ALEXANDER, Maine — Many travelers zipping along Route 9 — caught in the pre- or post-vacation mode, heading off to a business conference or even to Bangor for a medical treatment — are completely unaware that just off the main road is an artful respite.

The largest hand-carved, outdoor sculpture collection in Maine awaits the harried traveler along a serene path through the woods.

The Alexander Art Trail is part museum, part gallery and part fairy wonderland — a collection of more than two dozen life-size, hand-carved figures, scattered along a winding, wooded path. Dozens of local artists also have loaned their works to the trail.

Walking along the art trail, crossing little wooden bridges over streams, a sense of peace settles on visitors. Birds call. A breeze plays in the treetops. And the sculptures alternately surprise, enthrall and enchant.

In its natural, outdoor setting, each exhibit changes as the light moves. A giant, playful bear may seem a bit aggressive in the shade but when struck by the afternoon sunlight, it comes playfully alive.

Sitting on a bench along the trail, visitors can either feel watched by the life-size carvings or feel a joyful part of their wonder.

The art trail was created by Roland and Grazina Paegle, who live nearby on the shores of Barrows Lake at the foot of Breakneck Mountain. They have called this place home for 40 years, but spend the winter months traveling around the world.

It was during these travels that the idea for a Maine art trail was formed. Both of the Paegles have art backgrounds (Roland’s driftwood sculptures are tucked throughout the art trail) and they were struck by the artistic forms of the large totem poles in Alaska.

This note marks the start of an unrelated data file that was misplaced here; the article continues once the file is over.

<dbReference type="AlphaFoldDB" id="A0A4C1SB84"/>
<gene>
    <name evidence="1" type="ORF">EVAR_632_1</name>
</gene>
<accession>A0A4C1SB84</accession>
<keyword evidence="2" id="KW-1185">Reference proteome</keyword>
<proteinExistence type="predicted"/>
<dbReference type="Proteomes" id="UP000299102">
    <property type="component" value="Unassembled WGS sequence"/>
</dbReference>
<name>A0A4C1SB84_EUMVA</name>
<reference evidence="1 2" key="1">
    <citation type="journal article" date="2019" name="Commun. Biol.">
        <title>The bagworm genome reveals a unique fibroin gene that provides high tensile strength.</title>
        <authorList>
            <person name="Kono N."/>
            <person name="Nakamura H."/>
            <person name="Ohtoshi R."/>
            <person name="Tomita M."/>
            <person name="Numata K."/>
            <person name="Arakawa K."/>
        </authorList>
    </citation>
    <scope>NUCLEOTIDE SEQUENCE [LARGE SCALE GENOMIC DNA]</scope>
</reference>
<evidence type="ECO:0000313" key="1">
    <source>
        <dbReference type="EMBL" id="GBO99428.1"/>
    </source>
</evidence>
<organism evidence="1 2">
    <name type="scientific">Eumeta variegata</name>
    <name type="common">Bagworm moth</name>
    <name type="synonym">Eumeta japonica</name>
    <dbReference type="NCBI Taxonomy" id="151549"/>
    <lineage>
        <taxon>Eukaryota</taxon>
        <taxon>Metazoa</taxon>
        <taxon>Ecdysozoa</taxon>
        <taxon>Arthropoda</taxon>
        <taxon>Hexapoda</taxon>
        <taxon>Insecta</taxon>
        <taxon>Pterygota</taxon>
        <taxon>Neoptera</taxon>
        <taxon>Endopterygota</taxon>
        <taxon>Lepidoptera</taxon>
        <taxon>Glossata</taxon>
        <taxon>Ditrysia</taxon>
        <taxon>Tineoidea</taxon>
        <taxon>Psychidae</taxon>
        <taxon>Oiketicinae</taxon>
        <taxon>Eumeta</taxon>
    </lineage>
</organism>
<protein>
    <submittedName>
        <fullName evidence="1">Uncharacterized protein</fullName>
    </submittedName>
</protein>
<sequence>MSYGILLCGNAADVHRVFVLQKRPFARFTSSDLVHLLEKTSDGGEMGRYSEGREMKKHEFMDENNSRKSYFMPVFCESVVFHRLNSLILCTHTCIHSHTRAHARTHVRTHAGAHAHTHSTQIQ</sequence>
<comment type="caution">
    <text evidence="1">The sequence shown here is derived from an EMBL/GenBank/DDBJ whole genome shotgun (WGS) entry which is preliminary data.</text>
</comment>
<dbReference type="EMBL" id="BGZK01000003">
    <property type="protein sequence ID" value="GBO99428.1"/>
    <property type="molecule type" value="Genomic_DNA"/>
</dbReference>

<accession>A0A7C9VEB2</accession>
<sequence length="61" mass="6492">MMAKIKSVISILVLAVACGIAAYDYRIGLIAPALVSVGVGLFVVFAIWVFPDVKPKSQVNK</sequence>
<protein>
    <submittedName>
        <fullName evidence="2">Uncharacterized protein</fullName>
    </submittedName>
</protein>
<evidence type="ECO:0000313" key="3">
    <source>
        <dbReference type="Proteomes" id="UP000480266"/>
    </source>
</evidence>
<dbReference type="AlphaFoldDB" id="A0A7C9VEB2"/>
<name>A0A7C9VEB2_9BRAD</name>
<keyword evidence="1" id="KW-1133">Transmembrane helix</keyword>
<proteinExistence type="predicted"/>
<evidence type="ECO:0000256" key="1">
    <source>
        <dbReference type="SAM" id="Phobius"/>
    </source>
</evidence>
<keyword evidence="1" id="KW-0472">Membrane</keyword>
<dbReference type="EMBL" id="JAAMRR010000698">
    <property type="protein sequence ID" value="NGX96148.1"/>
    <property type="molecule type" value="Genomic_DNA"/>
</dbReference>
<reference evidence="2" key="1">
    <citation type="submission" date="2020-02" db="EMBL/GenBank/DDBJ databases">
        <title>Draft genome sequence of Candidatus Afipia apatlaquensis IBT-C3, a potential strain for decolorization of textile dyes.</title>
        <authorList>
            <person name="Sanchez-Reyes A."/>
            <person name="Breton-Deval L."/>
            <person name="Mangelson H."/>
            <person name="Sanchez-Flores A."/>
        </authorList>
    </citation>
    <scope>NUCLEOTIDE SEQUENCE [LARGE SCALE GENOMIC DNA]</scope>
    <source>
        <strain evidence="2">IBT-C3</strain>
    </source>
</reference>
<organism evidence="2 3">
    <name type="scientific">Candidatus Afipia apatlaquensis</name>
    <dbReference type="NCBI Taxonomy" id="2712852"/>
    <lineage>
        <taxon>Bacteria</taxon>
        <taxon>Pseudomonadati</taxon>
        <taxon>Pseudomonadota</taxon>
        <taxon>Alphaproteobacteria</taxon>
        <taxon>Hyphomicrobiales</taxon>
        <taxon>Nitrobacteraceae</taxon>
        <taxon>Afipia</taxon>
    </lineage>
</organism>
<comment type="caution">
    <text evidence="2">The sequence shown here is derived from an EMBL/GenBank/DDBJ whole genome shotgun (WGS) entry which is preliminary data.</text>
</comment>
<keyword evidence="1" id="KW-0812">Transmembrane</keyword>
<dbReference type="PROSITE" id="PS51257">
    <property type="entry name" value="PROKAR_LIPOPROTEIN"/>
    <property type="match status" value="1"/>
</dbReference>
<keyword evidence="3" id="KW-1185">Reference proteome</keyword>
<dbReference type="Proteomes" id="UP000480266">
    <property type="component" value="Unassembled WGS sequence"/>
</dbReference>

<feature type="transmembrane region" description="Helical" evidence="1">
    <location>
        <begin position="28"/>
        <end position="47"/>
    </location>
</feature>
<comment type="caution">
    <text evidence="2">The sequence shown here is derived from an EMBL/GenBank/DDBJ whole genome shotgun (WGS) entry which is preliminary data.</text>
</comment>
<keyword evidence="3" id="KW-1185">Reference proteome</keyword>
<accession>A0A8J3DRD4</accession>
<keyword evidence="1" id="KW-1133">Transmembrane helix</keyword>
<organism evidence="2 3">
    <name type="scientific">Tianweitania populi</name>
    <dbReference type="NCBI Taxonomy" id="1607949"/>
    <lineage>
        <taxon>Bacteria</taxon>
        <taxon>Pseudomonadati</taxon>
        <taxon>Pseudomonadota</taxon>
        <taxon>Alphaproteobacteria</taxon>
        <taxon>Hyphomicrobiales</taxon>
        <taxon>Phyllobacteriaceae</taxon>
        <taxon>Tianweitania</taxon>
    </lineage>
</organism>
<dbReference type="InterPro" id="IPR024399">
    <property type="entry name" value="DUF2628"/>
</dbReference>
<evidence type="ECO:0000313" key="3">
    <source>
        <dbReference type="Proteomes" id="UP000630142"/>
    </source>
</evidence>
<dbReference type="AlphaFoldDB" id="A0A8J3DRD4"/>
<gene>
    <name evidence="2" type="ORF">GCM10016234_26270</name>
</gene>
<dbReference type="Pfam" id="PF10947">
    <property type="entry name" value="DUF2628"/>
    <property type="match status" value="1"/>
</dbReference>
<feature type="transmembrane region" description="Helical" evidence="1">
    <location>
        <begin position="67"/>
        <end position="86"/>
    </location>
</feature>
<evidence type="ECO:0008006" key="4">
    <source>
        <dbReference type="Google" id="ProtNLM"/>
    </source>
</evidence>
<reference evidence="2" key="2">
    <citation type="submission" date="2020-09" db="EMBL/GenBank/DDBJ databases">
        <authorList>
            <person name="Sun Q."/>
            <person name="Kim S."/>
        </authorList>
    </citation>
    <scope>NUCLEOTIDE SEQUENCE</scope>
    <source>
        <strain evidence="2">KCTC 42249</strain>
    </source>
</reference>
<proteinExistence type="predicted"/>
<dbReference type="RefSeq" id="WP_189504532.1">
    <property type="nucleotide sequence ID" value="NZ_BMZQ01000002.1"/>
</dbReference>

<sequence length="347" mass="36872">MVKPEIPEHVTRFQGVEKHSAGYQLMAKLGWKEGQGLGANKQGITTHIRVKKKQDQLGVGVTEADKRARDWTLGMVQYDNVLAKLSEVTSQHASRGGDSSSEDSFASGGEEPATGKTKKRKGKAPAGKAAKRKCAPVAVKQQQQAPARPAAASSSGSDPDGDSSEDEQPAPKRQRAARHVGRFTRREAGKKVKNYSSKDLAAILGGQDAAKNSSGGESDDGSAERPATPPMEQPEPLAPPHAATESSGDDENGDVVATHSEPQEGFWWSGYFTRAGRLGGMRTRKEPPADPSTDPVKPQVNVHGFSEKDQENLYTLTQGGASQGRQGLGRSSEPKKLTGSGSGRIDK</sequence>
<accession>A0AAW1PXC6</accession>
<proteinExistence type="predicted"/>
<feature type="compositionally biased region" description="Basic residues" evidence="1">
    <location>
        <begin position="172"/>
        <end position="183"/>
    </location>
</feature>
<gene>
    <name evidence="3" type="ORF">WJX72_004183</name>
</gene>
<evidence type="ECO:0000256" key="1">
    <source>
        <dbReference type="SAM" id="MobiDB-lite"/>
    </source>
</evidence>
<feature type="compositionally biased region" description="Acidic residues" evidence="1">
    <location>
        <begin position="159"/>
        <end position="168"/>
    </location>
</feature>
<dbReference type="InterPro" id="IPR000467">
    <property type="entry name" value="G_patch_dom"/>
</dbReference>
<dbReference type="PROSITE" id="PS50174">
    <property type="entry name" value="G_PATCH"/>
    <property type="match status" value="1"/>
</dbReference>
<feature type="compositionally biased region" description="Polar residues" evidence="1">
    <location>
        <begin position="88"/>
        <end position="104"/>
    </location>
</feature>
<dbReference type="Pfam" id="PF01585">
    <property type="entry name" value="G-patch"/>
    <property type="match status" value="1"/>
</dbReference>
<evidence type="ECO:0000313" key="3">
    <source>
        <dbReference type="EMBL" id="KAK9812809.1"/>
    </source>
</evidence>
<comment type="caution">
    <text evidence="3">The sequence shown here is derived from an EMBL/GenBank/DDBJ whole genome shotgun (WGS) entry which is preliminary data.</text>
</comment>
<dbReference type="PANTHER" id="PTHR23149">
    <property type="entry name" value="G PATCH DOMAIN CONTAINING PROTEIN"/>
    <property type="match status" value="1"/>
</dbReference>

Then, while traveling in Europe, the Paegles found that in wooded areas quite similar to Maine, “fantastic” trails were created that included life-size wooden sculptures.

“We decided to create something similar here in Maine,” Grazina said recently. “On an art trail, you not only get exercise, you get inspiration.”

Grazina said she often visits the trail in the evenings. “I feel so peaceful there,” she said.

During a visit to Lithuania, Roland said the couple began negotiating with an artists’ cooperative there.

“They were creating these large-scale sculptures,” Roland said. “They work with solid oak and hand carve each piece. There is no chainsaw work.”

Once a price — $1,200 a foot — and designs were agreed upon, the pieces began arriving at customs in New York City.

“It took a lot to get them imported,” Grazina said. “Customs held the containers up for three weeks.” She said that the sculptures were X-rayed so many times that she is surprised they don’t glow in the dark out there in the woods.

While waiting for the individual pieces to arrive, the couple purchased the land for the trail, cleared and developed the path — hand setting each border stone — and began courting local craftsmen and artisans.

Special display cases were created for smaller pieces and this year, the trail opened for its first full season.

“One of our greatest motivations,” Roland said, “is that we have become so partial to the Down East area. We wanted to provide a venue for local artists.”

Roland said that the art trail also will provide a destination on the Route 9 side of the county, hopefully luring some tourists away from the coast for a morning or afternoon.

“It is such a fluid exhibit,” Grazina said. “The artists are adding new pieces all the time.”

What remains constant, however, are the life-size dwarfs, ogres, mystical creatures or playful sculptures that the Paegles imported.

“We’d like to get more schools involved — high school art departments, the University [of Maine at Machias] and others,” Grazina said. “They can come to the art walk, then draw, carve, photograph. There really is something for everyone.”

The trail will be expanded soon, when donations increase, the Paegles said.

“There is a whole set of designs ready to be carved,” he said. These include Red Riding Hood, a wolf, 11 woodsmen and two ladies, Roland said.

Students at Washington County Community College have created an information booth and additional local artists are preparing new works.

The Alexander Art Trail is on Barrows Lake Road. Visitors should take Davis Road off Route 9 (just west of the South Princeton Road) and follow the yellow signs. A donation of $2 per adult is requested. It is a self-guided trail is open from 8 a.m. to sunset. For more information, go to, e-mail, or call the Paegles as 454-3563.